A STUDY OF THE RELATIONSHIP OF EPILEPSY WITH PSYCHOACTIVE SUBSTANCE DEPENDENCE IN A PRISON POPULATION
Pankaj Sureka, Sandeep Govil, Naveen Kumar Girdhar, Mukesh Kumar, Vikas Singhal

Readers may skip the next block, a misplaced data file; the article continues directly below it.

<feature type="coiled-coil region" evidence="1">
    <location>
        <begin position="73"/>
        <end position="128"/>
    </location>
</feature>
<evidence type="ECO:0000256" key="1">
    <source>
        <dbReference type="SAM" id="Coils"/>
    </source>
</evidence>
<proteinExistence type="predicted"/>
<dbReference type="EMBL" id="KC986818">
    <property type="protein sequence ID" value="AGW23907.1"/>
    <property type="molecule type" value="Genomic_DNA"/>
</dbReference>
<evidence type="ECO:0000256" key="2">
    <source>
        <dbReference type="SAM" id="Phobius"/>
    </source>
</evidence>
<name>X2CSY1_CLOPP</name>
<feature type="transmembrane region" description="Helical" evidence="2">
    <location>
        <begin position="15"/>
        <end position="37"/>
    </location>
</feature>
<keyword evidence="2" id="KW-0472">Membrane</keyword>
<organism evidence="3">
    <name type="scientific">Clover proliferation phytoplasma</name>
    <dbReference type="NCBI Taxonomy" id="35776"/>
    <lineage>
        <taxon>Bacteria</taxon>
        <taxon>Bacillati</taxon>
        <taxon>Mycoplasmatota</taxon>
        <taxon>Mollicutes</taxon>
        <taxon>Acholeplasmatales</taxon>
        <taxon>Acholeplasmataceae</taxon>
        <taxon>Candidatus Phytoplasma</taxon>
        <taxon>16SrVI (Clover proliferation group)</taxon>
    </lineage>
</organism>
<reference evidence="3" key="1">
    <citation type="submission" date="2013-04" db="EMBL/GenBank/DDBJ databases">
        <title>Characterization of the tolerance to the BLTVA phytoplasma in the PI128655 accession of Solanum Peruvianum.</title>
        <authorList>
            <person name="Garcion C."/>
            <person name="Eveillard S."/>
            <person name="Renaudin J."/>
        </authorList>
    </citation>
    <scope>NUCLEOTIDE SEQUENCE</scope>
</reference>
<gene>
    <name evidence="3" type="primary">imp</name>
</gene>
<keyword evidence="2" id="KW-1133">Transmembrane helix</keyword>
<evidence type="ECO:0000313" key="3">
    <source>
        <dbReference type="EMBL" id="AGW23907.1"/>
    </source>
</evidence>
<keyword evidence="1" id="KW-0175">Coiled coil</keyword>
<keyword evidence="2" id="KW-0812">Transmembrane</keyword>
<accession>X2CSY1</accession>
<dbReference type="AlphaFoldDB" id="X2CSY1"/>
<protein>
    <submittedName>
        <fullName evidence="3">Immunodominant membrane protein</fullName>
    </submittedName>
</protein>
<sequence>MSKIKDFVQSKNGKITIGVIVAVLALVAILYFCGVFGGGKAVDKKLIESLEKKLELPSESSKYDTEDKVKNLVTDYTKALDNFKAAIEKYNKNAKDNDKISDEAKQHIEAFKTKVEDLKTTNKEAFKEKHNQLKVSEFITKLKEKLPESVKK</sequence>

Objective: This study aimed to determine the prevalence of epilepsy in prisoners suffering from substance dependence and the relationship between onset of epilepsy and substance dependence in a prison population. Methods: The present cross-sectional study in a prison population was conducted in Central Jail (CJ), New Delhi, India over a period of 3 months. The convenience sample consisted of 900 subjects. The study group consisted of 450 prisoners taken from the deaddiction ward and the rest were placed in the control group. Physical examination and Mini Mental State Examination (MMSE) of subjects were done to make necessary exclusion. Assessment tools were applied in the order starting from MMSE, Basic Socio-demographic Performa, Present State Examination (PSE), and Addiction Severity Index (ASI). Results: The average ages of study and control subjects were 34.5 + 2.3 years (mean + standard deviation) and 35.6 + 3.6 years respectively. Prevalence of epilepsy among substance using prisoners was 1.4 times higher than in non-substance using prisoners. Alcohol, opioid, and cannabis, either alone or in various combinations, were the most commonly used substances. Subjects suffering from epilepsy were likely to have higher chances of consuming three or more substances than those without problem of epilepsy. Study subjects suffering from epilepsy compared with those without epilepsy performed worse in all parameters. This is indicative of higher severity of psychoactive substance dependence. Conclusion: Findings of high prevalence rate of epilepsy and co-morbid substance dependence highlight the need for better screening among epileptic subjects for substance abuse at entry into prison for effective treatment while in custody, and at follow-up on release. Specialist addiction services for prisoners have a considerable impact in a wellplanned intervention programme for prisoners with substance use and comorbid epilepsy.